Was there ever a citation of where these numbers came from and what period of time they were calculated against?

 

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Just saw a FB post by a fairly well connected volunteer on number of girls in BSA.  Will be interesting to see total numbers including boys.  
 

Troops

31,041 girls in Scouts BSA

3,346 Girl Troops

Average Troop is 9 girls

Cub Scouts

15,375 Packs with at least 1 girl

8,513 Packs with 5 or more girls

129,830 girls in Cub scouts (2018 ended with 77,784) so a 67% increase 


Total number of girls hit 160,871.   I agree I expect this number to increase year over year.  I’m not convinced that it will outpace the loss of boys, even excluding LDS.  In my area, boy decrease is outpacing the increase in girls (so far) and we have limited LDS units.  
 

Edit:  These are end of Dec numbers for each year.

Edited by Eagle1993
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Jameson:  The numbers came from the monthly distribution of membership reports to national volunteers.  Those particular numbers were month end November compared to previous year month end November.  Until month end December, we have the unique opportunity to see the effect of girl membership before the significant LDS drop of January.

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There was a scouting wire posting a couple of months ago that showed number the top ten districts by number of girl troop's .

 

a friend of mine told me the total numbers for all programs he saw compared end of 2018 and end of November 2019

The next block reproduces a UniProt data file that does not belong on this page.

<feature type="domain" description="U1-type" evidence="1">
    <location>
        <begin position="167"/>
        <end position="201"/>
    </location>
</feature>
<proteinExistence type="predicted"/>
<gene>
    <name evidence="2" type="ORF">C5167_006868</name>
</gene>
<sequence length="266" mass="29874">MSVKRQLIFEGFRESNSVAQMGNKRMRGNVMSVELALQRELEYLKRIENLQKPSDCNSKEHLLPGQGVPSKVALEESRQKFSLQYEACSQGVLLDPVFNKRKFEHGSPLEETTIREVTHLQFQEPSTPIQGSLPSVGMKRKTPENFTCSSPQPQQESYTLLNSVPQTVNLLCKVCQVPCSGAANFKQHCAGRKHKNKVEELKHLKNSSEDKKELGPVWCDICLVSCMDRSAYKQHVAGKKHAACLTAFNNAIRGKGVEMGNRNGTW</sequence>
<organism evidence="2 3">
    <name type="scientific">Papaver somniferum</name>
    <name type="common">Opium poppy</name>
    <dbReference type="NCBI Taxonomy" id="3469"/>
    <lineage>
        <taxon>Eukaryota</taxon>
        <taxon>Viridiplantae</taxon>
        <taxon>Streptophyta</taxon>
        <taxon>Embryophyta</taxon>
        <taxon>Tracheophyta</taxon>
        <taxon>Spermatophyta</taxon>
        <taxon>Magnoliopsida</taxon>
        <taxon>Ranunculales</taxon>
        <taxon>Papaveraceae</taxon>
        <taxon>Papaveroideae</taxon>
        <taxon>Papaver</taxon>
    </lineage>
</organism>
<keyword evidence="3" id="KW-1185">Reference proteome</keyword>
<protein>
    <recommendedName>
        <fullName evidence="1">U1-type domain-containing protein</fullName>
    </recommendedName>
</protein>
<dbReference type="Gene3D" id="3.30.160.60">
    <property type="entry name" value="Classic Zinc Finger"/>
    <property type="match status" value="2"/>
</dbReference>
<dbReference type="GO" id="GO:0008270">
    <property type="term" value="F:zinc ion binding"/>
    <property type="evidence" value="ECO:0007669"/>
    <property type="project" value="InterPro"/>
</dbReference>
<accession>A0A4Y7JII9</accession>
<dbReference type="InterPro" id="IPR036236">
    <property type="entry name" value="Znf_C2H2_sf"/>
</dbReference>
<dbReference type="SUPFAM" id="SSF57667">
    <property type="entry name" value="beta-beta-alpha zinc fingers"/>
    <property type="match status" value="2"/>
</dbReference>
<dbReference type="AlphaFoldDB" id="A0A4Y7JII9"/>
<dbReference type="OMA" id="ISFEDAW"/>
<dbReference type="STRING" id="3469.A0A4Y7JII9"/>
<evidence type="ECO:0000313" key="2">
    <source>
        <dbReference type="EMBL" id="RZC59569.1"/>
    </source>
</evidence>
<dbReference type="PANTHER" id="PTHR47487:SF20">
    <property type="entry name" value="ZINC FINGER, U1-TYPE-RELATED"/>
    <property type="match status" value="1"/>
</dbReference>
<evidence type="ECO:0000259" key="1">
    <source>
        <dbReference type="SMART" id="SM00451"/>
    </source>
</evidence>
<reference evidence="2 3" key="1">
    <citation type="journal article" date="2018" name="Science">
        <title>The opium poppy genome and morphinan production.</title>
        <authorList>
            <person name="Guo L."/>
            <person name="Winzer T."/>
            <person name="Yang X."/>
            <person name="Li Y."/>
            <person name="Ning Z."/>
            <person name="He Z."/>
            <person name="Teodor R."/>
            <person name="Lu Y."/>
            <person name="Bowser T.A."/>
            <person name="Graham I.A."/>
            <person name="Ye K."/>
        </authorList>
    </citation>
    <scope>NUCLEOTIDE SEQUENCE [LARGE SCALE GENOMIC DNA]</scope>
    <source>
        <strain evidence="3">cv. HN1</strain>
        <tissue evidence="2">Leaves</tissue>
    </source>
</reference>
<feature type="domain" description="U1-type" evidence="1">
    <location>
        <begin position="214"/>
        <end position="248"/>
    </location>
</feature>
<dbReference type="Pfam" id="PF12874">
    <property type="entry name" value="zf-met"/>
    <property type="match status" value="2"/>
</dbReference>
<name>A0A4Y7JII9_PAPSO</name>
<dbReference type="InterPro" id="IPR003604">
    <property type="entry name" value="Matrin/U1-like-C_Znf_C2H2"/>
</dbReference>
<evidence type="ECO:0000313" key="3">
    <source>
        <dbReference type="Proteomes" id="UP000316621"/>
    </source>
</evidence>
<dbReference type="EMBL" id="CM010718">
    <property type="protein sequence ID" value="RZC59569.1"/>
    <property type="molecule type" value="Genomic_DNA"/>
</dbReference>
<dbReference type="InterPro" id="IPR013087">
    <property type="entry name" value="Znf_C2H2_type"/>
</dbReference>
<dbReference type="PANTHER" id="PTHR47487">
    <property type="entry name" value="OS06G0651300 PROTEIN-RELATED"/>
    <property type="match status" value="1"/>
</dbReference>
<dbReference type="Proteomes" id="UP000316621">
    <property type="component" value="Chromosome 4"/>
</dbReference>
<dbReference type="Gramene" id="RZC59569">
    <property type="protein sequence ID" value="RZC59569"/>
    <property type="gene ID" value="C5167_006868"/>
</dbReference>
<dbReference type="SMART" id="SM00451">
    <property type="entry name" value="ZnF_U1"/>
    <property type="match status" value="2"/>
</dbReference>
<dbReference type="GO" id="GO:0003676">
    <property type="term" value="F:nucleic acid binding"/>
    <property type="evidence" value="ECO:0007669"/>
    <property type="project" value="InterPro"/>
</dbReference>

2185209  vs 2048964.     -136245

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1 hour ago, Cburkhardt said:

Jameson:  The numbers came from the monthly distribution of membership reports to national volunteers.  Those particular numbers were month end November compared to previous year month end November.  Until month end December, we have the unique opportunity to see the effect of girl membership before the significant LDS drop of January.

Thanks - 

With month to month the real indicator will be January 2019 numbers (after recharters) versus January 2020 numbers (after recharter, registration increase, press on abuse claims, and LDS departure)

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9 hours ago, skeptic said:

And here lies the proverbial rub.  We could have a girl patrol in our unit, one that would allow us to offer the program to a small group and hopefully grow from there.  But we do not have the resources to have a separate unit, nor at the moment the minimum 5 to start it. 

 

Less than 5 isn’t much of a patrol either. 

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9 hours ago, skeptic said:

And here lies the proverbial rub.  We could have a girl patrol in our unit, one that would allow us to offer the program to a small group and hopefully grow from there.  But we do not have the resources to have a separate unit, nor at the moment the minimum 5 to start it.  Our small cub group has a den of girls and they will need to go to another unattached unit if they want to bridge, unless we somehow are able to make the "new" unit happen.  I personally am still of the opinion that we need to adjust the requirement of a separate unit, while still tweaking the way to handle it.  It should be a viable option for small units like ours that have a long history but small boy size.

 

 

You can have a troop with only 2 paid youth members, if you get permission from your Scout Executive.  That's what the Registration Guidebook of the BSA says, anyway.